To the east is the commercial and residential district of Merchant City. The Merchant City was formerly the residential district of the wealthy city merchants in the 18th and early 19th centuries, particularly the Tobacco Lords from whom many of the streets take their name. As the Industrial Revolution and the wealth it brought to the city resulted in the expansion of Glasgow's central area westward, the original medieval centre was left behind.
Glasgow Cross, situated at the junction of High Street, Gallowgate, and Saltmarket was the original centre of the city, symbolised by its Mercat Cross. Glasgow Cross encompasses the [[Tolbooth Clock Tower[[- all that remains of the original City Chambers, which was destroyed by fire in 1926. Moving northward up High Street towards Rottenrow and Townhead lies the 15th century Glasgow Cathedral and the Provand's Lordship- one of the few surviving medieval buildings remaining in the city. Due to growing industrial pollution levels in the mid-to-late 19th century, the area fell out of favour with residents and gradually declined. The University of Glasgow relocated from its historic location on High Street to the then newly developing West End during this period. From the late 1980s onwards, the Merchant City has been rejuvenated with luxury city centre flats and warehouse conversions. This regeneration has supported an increasing number of cafés and restaurants. The area is also home to a number of high end boutique style shops and some of Glasgow's most upmarket stores, as well as nightclubs and bars.
The Merchant City is the centre of Glasgow's ‘cultural quarter’, based on King Street, the Saltmarket and Trongate. There is an annual Merchant City Festival. The area has supported a growth in art galleries, the origins of which can be found in the late 1980s, when it attracted artist-led organisations that could afford the cheap rents required to operate in vacant manufacturing or retail spaces. The potential of the Merchant City as a ‘cultural quarter’ was harnessed by independent arts organisations and Glasgow City Council. The area also contains a number of theatres and concert venues, including the Tron Theatre, the Old Fruitmarket the Trades Hall, St. Andrew's in the Square and Merchant Square.
To the western edge of the city centre, occupying the areas of Blythswood Hill and Anderston, lies Glasgow's financial district, known officially as the International Financial Services District (IFSD), although often irreverently nicknamed by the contemporary press as the "square kilometre" or ‘Wall Street on Clyde’. Since the late 1980s the construction of many modern office blocks and high rise developments have paved the way for the IFSD to become one of the UK's largest financial quarters. With a reputation as an established financial services centre, coupled with comprehensive support services, Glasgow continues to attract and grow new business.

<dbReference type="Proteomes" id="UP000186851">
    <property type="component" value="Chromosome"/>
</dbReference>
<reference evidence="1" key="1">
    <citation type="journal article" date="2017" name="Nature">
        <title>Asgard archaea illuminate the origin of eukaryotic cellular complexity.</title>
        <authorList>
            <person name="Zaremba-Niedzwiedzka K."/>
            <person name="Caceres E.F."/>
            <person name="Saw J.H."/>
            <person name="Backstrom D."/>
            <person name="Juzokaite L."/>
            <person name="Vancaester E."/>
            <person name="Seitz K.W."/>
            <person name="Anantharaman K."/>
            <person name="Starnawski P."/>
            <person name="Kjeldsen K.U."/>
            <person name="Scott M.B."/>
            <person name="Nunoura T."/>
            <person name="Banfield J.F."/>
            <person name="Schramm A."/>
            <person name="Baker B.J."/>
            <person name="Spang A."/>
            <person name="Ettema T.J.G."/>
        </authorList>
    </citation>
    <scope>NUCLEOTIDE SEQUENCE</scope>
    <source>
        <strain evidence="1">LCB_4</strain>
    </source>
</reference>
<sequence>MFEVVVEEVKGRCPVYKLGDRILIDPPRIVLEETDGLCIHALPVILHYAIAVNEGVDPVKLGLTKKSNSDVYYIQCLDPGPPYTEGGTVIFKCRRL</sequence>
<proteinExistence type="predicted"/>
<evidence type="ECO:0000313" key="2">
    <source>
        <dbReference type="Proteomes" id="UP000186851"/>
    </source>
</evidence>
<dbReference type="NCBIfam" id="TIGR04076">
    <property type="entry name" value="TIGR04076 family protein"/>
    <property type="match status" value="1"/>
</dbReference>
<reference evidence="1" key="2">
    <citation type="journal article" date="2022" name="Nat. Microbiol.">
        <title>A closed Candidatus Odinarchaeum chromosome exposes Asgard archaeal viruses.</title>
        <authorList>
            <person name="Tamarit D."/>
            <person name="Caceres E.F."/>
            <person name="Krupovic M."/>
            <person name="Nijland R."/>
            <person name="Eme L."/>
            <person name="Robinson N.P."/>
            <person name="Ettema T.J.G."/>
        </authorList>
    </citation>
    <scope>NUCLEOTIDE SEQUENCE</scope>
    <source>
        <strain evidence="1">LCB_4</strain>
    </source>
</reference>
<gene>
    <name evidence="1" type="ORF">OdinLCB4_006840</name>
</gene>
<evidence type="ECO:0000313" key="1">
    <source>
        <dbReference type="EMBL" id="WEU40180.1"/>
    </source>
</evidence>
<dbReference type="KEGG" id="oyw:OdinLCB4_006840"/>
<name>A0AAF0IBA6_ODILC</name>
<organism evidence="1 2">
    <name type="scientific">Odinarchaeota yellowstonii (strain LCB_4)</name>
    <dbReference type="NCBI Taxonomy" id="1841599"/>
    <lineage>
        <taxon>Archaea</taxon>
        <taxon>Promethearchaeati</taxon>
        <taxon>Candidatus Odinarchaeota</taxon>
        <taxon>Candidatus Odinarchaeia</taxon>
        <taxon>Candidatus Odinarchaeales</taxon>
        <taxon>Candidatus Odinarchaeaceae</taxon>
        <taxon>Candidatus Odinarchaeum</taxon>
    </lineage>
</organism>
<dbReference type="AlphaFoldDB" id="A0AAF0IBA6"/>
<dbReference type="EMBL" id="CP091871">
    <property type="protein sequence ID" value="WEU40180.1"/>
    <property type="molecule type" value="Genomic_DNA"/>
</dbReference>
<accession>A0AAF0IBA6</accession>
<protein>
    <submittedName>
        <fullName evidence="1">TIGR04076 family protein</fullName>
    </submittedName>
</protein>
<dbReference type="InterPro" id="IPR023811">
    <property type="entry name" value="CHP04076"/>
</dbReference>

Of the 10 largest general insurance companies in the UK, 8 have a base or head office in Glasgow- including Direct Line, Esure, AXA and Norwich Union. Key banking sector companies have also moved some of their services to commercial property in Glasgow- Resolution, JPMorgan Chase, Abbey, HBOS, Barclays, Wealth, Tesco Personal Finance, Morgan Stanley, Clydesdale Bank, BNP Paribas, [[Santander UK and the Royal Bank of Scotland.
Much of Glasgow's West End is a bohemian district which includes many cafés, tea rooms, bars, boutiques, upmarket hotels, clubs and restaurants. In addition the area is home to a large population of students. It encompasses the hinterland of Kelvingrove Park, the University of Glasgow- based on Gilmorehill and Glasgow Botanical Gardens. The main thoroughfare is Byres Road, which runs from Partick Cross to [Great Western Road]].
The area was developed in the mid-ninteenth century as an upmarket escape from the industrial areas of the city centre. The Park Circus area above Kelvingrove Park is home to some of the city’s most impressive Victorian architecture, while the park itself was laid out by the famous engineer and inventor Joseph Paxton. Notable second hand bookshops are located in and around Otago Street, adjacent to Great Western Road. A major provider of transport to the area is the Glasgow Subway, which links the West End and part of the South Side districts of the City.
The West End includes residential areas of Hillhead, Dowanhill, Kelvingrove, Kelvinside, Hyndland, Broomhill and to an increasing extent, Partick. The name is also increasingly being used to refer to any area to the west of Charing Cross, This includes areas traditionally viewed as less affluent, such as areas such as Scotstoun, Jordanhill, Kelvindale and Anniesland. A part of the West End often overlooked is Maryhill, which borders Great Western Road to the North. The area is bisected by the River Kelvin which flows from the Campsie Fells to the north and confluences with the River Clyde at Yorkhill Quay, adjacent to the new Glasgow Riverside Museum, designed by Zaha Hadid.
The spire of Sir George Gilbert Scott's University of Glasgow main building -the second largest Gothic Revival building in Britain- is a major landmark, and can be seen from miles around, sitting atop Gilmorehill. The university itself is the fourth oldest in the English-speaking world. The area is also home to the Kelvingrove Art Gallery and Museum, ]]Hunterian Museum[[ and Art Gallery, Kelvin Hall International Sports Arena and the Henry Wood Hall (home of the Royal Scottish National Orchestra. The Oran Mor bar and restaurant on Byres Road is home to a number of murals by celebrated artist and polymath Alistair Grey. The West End also has an annual festival which is held annually in June.